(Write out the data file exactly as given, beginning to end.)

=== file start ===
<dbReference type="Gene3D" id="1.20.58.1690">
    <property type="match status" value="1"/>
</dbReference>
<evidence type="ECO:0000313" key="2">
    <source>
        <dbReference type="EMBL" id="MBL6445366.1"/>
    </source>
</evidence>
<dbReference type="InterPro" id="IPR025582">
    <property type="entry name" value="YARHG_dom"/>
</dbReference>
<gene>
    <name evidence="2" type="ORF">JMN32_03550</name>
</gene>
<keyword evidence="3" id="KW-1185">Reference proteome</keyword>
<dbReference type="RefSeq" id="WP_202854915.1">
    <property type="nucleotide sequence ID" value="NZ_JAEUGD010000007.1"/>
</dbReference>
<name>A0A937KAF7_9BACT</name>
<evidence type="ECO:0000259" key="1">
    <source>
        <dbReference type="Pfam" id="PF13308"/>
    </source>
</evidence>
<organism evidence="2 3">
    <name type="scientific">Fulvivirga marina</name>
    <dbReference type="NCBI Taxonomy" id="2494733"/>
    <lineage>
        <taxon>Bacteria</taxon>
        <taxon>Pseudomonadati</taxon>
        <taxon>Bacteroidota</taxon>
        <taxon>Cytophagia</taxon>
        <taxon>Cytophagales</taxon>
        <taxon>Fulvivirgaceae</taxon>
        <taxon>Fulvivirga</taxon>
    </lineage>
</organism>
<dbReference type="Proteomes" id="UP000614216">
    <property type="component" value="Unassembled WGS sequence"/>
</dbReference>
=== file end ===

<dbReference type="Gene3D" id="1.20.58.1690">
    <property type="match status" value="1"/>
</dbReference>
<evidence type="ECO:0000313" key="2">
    <source>
        <dbReference type="EMBL" id="MBL6445366.1"/>
    </source>
</evidence>
<dbReference type="InterPro" id="IPR025582">
    <property type="entry name" value="YARHG_dom"/>
</dbReference>
<gene>
    <name evidence="2" type="ORF">JMN32_03550</name>
</gene>
<keyword evidence="3" id="KW-1185">Reference proteome</keyword>
<dbReference type="RefSeq" id="WP_202854915.1">
    <property type="nucleotide sequence ID" value="NZ_JAEUGD010000007.1"/>
</dbReference>
<name>A0A937KAF7_9BACT</name>
<evidence type="ECO:0000259" key="1">
    <source>
        <dbReference type="Pfam" id="PF13308"/>
    </source>
</evidence>
<organism evidence="2 3">
    <name type="scientific">Fulvivirga marina</name>
    <dbReference type="NCBI Taxonomy" id="2494733"/>
    <lineage>
        <taxon>Bacteria</taxon>
        <taxon>Pseudomonadati</taxon>
        <taxon>Bacteroidota</taxon>
        <taxon>Cytophagia</taxon>
        <taxon>Cytophagales</taxon>
        <taxon>Fulvivirgaceae</taxon>
        <taxon>Fulvivirga</taxon>
    </lineage>
</organism>
<dbReference type="Proteomes" id="UP000614216">
    <property type="component" value="Unassembled WGS sequence"/>
</dbReference>